In a study aimed at evaluating transduction efficiency of AAV serotypes 1-5 using a catheter-based delivery system, only AAV2 showed efficient transduction of proximal tubular cells [64]. AAV2 transduction of the kidney was also reported after intraperitoneal injection, even though the distribution within the organ was not analyzed [65]. Rocca et al. tested rAAV serotypes 5,6,8 and 9 through retro-grade renal vein injection and found that while rAAV6 and 8 mainly transduced the medulla, rAAV9 transduced both medulla and cortex and the reporter gene expression was found in tubules and glomeruli [66]. The therapeutic potential of rAAV9 was shown in a mouse model of methylmalonic acidemia (MMA), in which retro-orbital re-injection of a rAAV9 vector coding methylmalonyl-CoA mutase induced renal expression of the enzyme and rescued the phenotype [67]. As rAAV8 and 9 can cross the vascular endothelial cell barrier and lead to gene delivery to other organs [66,68], improvement of cell specificity is an important aspect of rAAV vector engineering.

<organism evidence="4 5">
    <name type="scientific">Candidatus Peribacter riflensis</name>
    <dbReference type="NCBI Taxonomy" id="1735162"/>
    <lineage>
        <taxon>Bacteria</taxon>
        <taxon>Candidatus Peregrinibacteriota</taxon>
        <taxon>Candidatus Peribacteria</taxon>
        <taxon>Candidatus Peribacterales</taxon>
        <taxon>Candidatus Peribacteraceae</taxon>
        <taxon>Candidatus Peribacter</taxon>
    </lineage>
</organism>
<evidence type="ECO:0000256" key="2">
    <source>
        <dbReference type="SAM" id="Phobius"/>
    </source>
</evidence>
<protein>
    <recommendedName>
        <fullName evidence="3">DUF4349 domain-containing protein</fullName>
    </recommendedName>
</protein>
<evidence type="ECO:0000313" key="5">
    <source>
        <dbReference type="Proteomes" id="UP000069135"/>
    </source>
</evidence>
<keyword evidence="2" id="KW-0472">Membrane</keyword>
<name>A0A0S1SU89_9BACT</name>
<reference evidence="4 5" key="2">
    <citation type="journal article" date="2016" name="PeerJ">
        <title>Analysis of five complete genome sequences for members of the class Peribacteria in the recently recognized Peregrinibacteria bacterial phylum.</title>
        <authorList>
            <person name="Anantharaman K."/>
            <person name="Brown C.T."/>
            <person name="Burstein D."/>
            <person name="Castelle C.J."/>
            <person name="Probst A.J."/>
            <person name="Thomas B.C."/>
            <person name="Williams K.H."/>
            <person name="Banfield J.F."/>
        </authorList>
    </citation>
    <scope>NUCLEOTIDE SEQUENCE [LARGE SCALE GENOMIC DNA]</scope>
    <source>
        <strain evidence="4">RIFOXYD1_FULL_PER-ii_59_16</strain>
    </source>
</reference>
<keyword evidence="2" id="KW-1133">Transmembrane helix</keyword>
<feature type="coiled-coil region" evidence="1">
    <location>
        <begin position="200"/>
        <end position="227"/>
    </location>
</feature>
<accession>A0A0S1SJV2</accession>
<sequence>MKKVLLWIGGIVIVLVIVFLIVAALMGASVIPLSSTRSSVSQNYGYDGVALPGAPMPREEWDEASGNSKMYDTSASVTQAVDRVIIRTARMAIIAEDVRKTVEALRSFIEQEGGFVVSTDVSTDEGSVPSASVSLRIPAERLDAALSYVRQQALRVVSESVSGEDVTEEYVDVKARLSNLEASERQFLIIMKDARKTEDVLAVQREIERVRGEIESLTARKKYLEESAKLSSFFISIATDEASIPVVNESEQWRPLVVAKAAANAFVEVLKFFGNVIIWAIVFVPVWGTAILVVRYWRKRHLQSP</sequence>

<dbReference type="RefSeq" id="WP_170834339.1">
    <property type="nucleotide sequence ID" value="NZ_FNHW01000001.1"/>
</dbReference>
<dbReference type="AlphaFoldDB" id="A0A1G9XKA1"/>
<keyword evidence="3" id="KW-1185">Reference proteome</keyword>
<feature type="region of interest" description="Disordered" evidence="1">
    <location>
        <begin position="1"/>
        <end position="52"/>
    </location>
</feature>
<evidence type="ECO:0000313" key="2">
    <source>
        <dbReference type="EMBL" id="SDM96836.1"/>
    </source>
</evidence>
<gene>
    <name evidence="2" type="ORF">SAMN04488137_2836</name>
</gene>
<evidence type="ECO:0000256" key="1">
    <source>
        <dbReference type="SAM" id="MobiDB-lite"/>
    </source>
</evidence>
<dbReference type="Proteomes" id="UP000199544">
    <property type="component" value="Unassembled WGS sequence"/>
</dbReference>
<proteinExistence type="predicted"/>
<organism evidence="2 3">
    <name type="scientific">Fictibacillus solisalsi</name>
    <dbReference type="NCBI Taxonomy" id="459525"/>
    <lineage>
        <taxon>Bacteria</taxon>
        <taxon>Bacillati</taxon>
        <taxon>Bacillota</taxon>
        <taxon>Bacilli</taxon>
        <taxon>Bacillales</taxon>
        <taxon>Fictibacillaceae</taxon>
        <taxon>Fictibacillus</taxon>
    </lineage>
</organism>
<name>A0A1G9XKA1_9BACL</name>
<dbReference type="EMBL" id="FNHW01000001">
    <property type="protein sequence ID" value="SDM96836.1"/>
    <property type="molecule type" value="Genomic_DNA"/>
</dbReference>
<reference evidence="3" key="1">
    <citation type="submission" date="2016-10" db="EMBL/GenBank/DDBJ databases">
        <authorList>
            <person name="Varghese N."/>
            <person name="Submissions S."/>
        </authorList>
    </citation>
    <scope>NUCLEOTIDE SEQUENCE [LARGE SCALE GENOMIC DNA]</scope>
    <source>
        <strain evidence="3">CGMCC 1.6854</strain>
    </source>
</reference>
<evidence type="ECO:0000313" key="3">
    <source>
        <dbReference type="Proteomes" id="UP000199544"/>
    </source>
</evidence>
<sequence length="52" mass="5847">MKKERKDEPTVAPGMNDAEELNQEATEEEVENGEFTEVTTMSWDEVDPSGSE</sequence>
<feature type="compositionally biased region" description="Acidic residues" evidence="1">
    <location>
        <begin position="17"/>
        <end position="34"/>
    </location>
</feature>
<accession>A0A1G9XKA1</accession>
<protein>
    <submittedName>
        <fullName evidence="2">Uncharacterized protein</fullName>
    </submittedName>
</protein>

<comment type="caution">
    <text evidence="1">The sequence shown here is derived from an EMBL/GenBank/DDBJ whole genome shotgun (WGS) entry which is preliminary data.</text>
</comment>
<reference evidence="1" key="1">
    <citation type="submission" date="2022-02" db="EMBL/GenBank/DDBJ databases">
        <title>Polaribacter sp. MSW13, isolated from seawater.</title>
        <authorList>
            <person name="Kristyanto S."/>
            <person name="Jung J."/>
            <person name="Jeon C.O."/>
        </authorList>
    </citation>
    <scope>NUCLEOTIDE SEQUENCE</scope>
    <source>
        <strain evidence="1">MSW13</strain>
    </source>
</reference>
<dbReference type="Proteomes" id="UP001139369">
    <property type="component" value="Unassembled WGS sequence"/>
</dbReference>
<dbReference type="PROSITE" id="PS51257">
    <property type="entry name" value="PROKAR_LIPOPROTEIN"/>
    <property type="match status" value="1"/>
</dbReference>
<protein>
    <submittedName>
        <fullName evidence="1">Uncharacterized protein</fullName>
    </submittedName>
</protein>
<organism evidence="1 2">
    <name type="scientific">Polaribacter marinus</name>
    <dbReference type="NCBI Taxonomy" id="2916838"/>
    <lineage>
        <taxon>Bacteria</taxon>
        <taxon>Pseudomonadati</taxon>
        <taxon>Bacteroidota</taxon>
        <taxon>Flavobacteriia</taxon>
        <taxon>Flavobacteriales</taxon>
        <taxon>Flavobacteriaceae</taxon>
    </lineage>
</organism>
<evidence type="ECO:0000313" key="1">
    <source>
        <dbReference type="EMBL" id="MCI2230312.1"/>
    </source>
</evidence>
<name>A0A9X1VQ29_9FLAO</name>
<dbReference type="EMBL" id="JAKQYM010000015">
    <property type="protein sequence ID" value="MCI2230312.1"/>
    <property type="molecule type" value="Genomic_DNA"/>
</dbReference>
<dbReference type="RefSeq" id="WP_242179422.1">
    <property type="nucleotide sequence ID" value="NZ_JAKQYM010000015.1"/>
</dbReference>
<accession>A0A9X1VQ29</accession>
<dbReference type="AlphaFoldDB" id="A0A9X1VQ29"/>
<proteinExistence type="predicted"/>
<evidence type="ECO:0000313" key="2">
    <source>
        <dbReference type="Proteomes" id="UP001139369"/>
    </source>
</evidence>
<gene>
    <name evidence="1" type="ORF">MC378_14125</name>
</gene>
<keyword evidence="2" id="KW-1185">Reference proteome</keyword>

Targeting non-tubular & non-renal cells

In an effort to improve the applicability of gene therapy to kidney diseases and to overcome the challenges of gene delivery to the renal tubules, cells other than tubular cells as well as non-renal cells represent alternative therapeutic targets. In a recent study, Ikeda et al have developed a synthetic AAV called Anc80 that can transduce kidney stroma and mesangial cells with high efficiency [69]. Pericyte-specific ablation of Gli2 or ß-catenin in Gli2f/f or ß-cateninf/f mice after systemic injections of AAV/Anc80 encoding the CRE recombinase resulted in reduction of renal fibrosis after unilateral ureteral obstruction (UUO), thus suggesting that gene therapy of non-epithelial cells can be a useful therapeutic approach to reduce renal fibrosis [69]. As AAV/Anc80 exhibits high-efficiency transduction of other organs such as liver, muscle and retina, improvement of AAV tropism and/or development of cell-specific promoters are required to reduce potential extra-renal toxicity.